The Front Blog

Conversations from the Four Rivers Region

Archive for July 4th, 2011

Good Read – The Return of the Native

leave a comment »

The Return of the Native
by Thomas Hardy

Buy this book on Amazon
(Your purchase supports WKMS!)

Product Description:

One of Thomas Hardy’s most powerful works, The Return of the Native centers famously on Egdon Heath, the wild, haunted Wessex moor that D. H. Lawrence called “the real stuff of tragedy.” The heath’s changing face mirrors the fortunes of the farmers, inn-keepers, sons, mothers, and lovers who populate the novel. The “native” is Clym Yeobright, who comes home from a cosmopolitan life in Paris. He; his cousin Thomasin; her fiancé, Damon Wildeve; and the willful Eustacia Vye are the protagonists in a tale of doomed love, passion, alienation, and melancholy as Hardy brilliantly explores that theme so familiar throughout his fiction: the diabolical role of chance in determining the course of a life.

Kate Lochte says:

In February the National Symphony Orchestra performed Ravel’s Daphnis and Chloe in the Carson Center in Paducah.  Its thrilling layered themes were enchanting.  Music for a ballet that debuted in Paris in 1912, the Ravel made me think the Hardy novel, Return of the Native.

Returning to the book, it was wonderful to come upon Hardy’s chapter “The Figure Against the Sky” when the tragic heroine of the book is listening to the wind on Egdon Heath (the wild setting of the intensely romantic tale):  “Part of its tone was quite special; what was heard there could be heard nowhere else.  Gusts in innumerable series followed each other from the northwest, and when each one of them raced past the sound of its progress resolved into three.  Treble, tenor, and bass notes were to be found therein.  The general ricochet of the whole over pits and prominences had the gravest pitch of the chime.  Next there could be heard the baritone buzz of a holly tree…” Ravel’s composition evokes the complicated music of the world turning as well.

Return of the Native’s main characters are either deeply at home on the Heath or yearning to escape its hold.  That’s the conflict as much as the unwise decisions about marriages less motivated by genuine affection than by desire to mate in one’s own class or above it, but certainly not below it.  Hardy’s love of descriptive prose clothes these simple plot lines in the beautiful dark finery of the natural setting.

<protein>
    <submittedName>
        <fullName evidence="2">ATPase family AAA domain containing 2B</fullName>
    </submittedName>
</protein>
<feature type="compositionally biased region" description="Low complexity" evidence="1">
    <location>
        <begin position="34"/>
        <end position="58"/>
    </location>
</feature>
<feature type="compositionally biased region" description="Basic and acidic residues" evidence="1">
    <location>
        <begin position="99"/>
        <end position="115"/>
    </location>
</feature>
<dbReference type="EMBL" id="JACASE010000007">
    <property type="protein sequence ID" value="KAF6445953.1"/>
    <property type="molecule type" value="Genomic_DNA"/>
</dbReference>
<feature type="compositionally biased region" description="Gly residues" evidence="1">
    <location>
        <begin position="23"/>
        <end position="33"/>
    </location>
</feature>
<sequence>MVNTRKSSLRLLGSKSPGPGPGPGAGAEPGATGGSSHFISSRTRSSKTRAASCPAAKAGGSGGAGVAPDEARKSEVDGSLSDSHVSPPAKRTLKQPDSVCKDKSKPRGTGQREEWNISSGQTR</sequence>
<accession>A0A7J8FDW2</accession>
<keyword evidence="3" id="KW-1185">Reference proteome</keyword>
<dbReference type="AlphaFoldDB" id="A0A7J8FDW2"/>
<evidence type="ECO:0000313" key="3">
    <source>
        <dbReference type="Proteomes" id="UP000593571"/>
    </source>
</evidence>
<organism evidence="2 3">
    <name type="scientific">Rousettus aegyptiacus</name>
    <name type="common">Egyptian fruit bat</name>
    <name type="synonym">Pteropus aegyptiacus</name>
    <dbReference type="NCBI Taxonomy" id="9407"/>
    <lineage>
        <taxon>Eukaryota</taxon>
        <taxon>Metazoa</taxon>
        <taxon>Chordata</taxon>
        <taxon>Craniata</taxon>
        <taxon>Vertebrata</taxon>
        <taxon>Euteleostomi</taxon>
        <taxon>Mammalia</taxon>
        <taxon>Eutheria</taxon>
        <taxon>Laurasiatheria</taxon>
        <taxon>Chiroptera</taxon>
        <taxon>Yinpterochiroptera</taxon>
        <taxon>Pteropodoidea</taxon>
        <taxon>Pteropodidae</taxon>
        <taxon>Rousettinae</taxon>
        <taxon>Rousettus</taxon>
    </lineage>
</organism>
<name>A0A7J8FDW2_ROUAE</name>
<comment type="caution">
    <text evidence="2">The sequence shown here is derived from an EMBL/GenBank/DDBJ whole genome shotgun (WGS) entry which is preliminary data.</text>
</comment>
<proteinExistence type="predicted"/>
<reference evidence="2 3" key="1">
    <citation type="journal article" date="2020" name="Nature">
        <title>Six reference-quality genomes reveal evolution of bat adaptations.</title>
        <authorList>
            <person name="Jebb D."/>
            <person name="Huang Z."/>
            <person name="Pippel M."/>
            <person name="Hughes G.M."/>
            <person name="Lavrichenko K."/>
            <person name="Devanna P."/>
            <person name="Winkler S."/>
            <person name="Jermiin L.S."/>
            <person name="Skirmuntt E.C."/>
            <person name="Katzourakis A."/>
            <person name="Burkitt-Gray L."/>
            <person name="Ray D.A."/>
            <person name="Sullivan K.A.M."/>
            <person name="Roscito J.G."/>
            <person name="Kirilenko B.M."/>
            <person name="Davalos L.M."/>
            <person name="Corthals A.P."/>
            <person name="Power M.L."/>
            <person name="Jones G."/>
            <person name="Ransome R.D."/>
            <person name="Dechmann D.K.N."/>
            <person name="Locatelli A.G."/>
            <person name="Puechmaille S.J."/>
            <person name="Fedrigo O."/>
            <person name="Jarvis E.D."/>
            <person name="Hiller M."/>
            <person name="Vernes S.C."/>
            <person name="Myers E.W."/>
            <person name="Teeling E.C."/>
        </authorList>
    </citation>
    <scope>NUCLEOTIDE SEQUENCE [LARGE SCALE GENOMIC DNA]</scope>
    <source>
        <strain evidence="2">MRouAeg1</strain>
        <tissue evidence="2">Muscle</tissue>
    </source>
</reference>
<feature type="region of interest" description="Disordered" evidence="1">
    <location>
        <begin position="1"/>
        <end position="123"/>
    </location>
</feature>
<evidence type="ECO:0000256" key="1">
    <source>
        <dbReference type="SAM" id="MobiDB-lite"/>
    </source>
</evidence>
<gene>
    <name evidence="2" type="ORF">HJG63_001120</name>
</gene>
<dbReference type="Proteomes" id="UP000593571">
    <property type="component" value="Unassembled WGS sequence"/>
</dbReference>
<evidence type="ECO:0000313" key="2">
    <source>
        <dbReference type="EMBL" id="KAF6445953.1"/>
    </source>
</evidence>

If you enjoy being carried away into the wildness of the world and the human heart, this book might just be a good read for you, too.

Check out our Good Reads page for more recommended books.

Datebook: July 4 – Independence Day

leave a comment »

Independence Day, commonly known as the Fourth of July, is a federal holiday in the United States commemorating the adoption of the Declaration of Independence on July 4, 1776, declaring independence from the Kingdom of Great Britain. During the American Revolution, the legal separation of the Thirteen Colonies from Great Britain occurred on July 2, 1776, when the Second Continental Congress voted to approve a resolution of independence that had been proposed in June by Richard Henry Lee of Virginia. After voting for independence, Congress turned its attention to the Declaration of Independence, a statement explaining this decision, which had been prepared by a Committee of Five, with Thomas Jefferson as its principal author. Congress debated and revised the Declaration, finally approving it on July 4. Thomas Jefferson and John Adams both died on July 4th, 1826. James Monroe died on July 4th 1831. Calvin Coolidge was born on July 4th, 1872.

It’s Monday, the 4th of July

Mayfield’s Glory Days Festival Car Show continues downtown today. Activities starting at seven this evening at the Mayfield High School Track Area include a watermelon bust, dog show, The Diamonds in Concert and Fireworks.

LBL’s Homeplace offers Independence Day activities 1 to 4 today as does The Nature Station. See

Paducah’s July 4 Celebration features the Kentucky National Guard’s award-winning 202nd Army Band culminating its two-week concert series in our region. Hear its jazz combo opening a show at the Riverfront’s Wilson Stage at 6:30. The Paducah Community and Concert Band begins at 8. There are fireworks at 9:15. The Kentucky Avenue boat ramp will be unavailable from 5 p.m. until after the fireworks. Noble Park Pool is open noon to 6 today.

Madisonville’s 4th Fest continues at City Park today with children’s activities, the Chamber beer garden, a concert by the Jimmy Church Band and fireworks.

Take care and enjoy the holiday. See community events at for what’s happening around here.

the morning cram [Bizarro Stanford Prison edition]

leave a comment »

The ‘evil scientist’ who gave us the Stanford Prison experiment wants to change his legacy.

NPR reports Philip Zimbardo, the scientist known most for his prison experiment, is attempting to show that humans can be made into heroes as easily as they can be made into monsters.

Kentucky~ The Graves County Amish men are taking their traffic case to the Supreme Court. Gas prices are higher. Food banks are buying unused produce. A Fort Campbell woman is in jail for scamming people. A vote will be held in Bowling Green to determine how the accused terrorists will be tried.  The state judiciary is financially stable for the first time since 2008. Meetings will begin soon to help address the needs of the blind.

Tennessee~ A Clarksville woman is in jail for leaving her kids in a hot car.

Illinois~ The Fire Marshal says to stay away from illegal fireworks.